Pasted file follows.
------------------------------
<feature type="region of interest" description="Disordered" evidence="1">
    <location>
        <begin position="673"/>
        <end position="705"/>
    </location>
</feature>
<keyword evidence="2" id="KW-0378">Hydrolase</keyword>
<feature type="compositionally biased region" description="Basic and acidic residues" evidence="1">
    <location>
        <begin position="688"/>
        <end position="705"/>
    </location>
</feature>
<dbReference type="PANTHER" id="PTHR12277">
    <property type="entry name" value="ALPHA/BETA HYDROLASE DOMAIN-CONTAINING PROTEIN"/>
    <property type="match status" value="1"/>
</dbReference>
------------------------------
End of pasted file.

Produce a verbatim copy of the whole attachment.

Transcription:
<feature type="region of interest" description="Disordered" evidence="1">
    <location>
        <begin position="673"/>
        <end position="705"/>
    </location>
</feature>
<keyword evidence="2" id="KW-0378">Hydrolase</keyword>
<feature type="compositionally biased region" description="Basic and acidic residues" evidence="1">
    <location>
        <begin position="688"/>
        <end position="705"/>
    </location>
</feature>
<dbReference type="PANTHER" id="PTHR12277">
    <property type="entry name" value="ALPHA/BETA HYDROLASE DOMAIN-CONTAINING PROTEIN"/>
    <property type="match status" value="1"/>
</dbReference>